11. Conlee KM, Stephens ML, Rowan AN, King LA (April 2005). "Carbon dioxide for euthanasia: concerns regarding pain and distress, with special reference to mice and rats". Laboratory Animals. 39 (2): 137–61. doi:10.1258/0023677053739747. PMID 15901358. S2CID 14005155.
  12. 2013 AVMA Guidelines for the Euthanasia of Animals
  13. "Animal Gas Chambers Draw Fire in U.S. - National Geographic". Archived from the original on 29 June 2011. Retrieved 17 February 2011.
  14. Quine JP, Buckingham W, Strunin L (September 1988). "Euthanasia of small animals with nitrogen; comparison with intravenous pentobarbital". The Canadian Veterinary Journal. 29 (9): 724–6. PMC 1680841. PMID 17423118.
  15. Calif. Penal Code 597u (a)(2)
  16. Longair, JA; Finley, GG; Laniel, MA; Mackay, C; Mould, K; Olfert, ED; Rowsell, H; Preston, A (December 1991). "Guidelines for euthanasia of domestic animals by firearms". The Canadian Veterinary Journal. 32 (12): 724–6. PMC 1481111. PMID 17423912.
  17. "Gunshot or Penetrating Captive Bolt". Iowa State University. Retrieved 24 August 2022.
  18. Tom J. Doherty, Alex Valverde, Manual of Equine Anaesthesia and Analgesia, Blackwell Publishing 2006 (p. 352)
  19. Laurence, C.J. (2002). "Animal welfare consequences in England and Wales of the 2001 epidemic of foot and mouth disease". Revue Scientifique et Technique de l'OIE. 21 (3): 863–868. doi:10.20506/rst.21.3.1382. PMID 12523721.
  20. "Animal Rights Uncompromised:'No-Kill' Shelters", PETA, Retrieved 26 June 2010; "A reply from PETA to a letter inquiring about its euthanization decisions",, Retrieved 26 June 2010.
  21. "State Laws Governing Euthanasia". American Veterinary Medical Association. Retrieved 2 May 2021.
  22. "Archived copy" (PDF). Archived from the original (PDF) on 4 March 2016. Retrieved 7 February 2016.{{cite web}}: CS1 maint: archived copy as title (link)
  23. Allen, Moira Anderson (2002). "The Final Farewell: How to Handle a Pet's Remains". Pet Loss Support Page. Retrieved 9 June 2010.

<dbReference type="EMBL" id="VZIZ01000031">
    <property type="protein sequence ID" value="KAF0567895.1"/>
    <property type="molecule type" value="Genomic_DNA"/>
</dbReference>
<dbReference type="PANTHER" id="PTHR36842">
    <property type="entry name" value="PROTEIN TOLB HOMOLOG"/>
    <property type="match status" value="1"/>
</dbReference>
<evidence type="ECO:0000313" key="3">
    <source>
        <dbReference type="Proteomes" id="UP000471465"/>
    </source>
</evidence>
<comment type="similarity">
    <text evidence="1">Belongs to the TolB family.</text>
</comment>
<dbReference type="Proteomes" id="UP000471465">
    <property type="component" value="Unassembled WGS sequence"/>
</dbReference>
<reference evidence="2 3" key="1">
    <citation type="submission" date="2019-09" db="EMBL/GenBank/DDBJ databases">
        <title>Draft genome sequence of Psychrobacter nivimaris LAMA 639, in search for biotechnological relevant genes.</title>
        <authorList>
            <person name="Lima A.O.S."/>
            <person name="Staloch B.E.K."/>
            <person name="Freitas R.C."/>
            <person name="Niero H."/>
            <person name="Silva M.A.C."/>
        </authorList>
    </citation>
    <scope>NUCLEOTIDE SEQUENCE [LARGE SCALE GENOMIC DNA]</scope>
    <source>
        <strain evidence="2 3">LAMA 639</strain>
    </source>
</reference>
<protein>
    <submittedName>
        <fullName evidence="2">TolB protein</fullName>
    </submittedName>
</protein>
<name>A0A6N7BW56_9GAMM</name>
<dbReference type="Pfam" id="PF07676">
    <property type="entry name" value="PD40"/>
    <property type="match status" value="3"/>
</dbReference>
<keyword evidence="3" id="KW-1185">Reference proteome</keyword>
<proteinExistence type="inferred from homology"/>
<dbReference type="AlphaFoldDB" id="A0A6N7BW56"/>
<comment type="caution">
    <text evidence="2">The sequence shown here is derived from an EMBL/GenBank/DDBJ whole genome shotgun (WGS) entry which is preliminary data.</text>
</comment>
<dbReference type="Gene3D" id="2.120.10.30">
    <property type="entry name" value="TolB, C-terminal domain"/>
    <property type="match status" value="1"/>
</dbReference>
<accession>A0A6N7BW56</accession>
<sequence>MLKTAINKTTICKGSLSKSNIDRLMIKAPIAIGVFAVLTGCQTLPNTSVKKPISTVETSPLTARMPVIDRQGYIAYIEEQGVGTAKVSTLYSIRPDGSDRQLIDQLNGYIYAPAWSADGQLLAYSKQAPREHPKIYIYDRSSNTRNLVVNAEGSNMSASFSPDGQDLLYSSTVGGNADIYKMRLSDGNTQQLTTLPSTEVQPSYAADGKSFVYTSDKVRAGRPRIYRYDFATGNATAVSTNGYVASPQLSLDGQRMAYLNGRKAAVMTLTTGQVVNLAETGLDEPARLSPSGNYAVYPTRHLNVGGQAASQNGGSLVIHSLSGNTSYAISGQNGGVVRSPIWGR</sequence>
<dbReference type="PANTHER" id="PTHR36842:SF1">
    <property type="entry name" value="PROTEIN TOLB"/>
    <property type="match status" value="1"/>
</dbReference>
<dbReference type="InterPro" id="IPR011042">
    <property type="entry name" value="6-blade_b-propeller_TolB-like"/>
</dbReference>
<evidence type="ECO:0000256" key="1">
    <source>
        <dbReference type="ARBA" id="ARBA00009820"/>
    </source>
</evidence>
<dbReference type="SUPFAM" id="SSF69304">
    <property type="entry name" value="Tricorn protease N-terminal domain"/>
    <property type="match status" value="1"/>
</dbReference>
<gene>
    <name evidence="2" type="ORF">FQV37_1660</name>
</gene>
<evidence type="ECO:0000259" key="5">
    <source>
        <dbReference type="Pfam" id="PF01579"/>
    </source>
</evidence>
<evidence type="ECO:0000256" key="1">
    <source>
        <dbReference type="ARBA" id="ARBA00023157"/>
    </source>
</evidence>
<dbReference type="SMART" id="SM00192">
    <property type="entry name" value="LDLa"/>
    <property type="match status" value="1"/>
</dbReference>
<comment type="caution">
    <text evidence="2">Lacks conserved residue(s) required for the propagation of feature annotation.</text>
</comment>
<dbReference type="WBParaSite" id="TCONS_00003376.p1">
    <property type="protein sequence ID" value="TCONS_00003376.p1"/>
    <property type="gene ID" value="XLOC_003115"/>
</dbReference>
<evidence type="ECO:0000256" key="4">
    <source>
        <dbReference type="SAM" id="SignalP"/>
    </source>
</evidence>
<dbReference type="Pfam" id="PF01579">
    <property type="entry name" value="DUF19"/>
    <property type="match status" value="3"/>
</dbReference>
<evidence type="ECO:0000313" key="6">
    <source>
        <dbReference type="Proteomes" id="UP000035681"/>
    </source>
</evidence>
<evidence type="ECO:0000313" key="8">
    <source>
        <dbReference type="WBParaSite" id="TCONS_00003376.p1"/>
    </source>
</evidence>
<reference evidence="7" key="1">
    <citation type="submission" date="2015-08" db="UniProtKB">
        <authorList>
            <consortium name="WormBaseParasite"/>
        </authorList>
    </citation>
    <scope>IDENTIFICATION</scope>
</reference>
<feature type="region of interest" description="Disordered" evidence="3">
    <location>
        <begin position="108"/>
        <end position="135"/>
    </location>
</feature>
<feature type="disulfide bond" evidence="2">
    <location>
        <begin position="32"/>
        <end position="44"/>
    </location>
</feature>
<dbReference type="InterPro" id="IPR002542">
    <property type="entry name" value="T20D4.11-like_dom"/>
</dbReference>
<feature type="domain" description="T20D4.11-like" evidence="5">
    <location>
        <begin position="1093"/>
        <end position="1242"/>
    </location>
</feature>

24. Porstner, Donna (15 April 2004). "Pet funeral home offers services for grieving owners". The Boston Globe. Retrieved 9 June 2010.
  25. "What Do Animal Shelters Do with the Bodies of Dead Pets?". Knoji: Consumer Knowledge. 21 February 2011. Retrieved 21 May 2014.
  26. Becker, Geoffrey S. (17 March 2004). "Animal Rendering: Economics and Policy" (PDF). The National Agricultural Law Centre: Congressional Research Service Reports. Retrieved 9 June 2010.
  27. Smith, Van (3 November 1998). "Rendering Unto Oprah". Baltimore City Paper. Archived from the original on 1 November 2004. Retrieved 9 June 2010.
  28. "Chapter 9, Food and Agricultural Industries" (PDF). Compilation of Air Pollutant Emission Factors. Retrieved 9 June 2010.
  29. Simon, Stephanie (27 January 2002). "Pet Food Report Leads to Pile-Up at Animal Shelters – Rendering Plant Stops Taking Carcasses". The Washington Post. p. A14.
  30. Myers, Michael (2004). "CVM Scientists Develop PCR Test to Determine Source of Animal Products in Feed, Pet Food". FDA Veterinarian Newsletter. XIX (1). Retrieved 8 June 2010.
  31. "Report on the risk from pentobarbital in dog food". US Food and Drug Administration. 28 February 2002. Archived from the original on 30 April 2008. Retrieved 9 June 2010.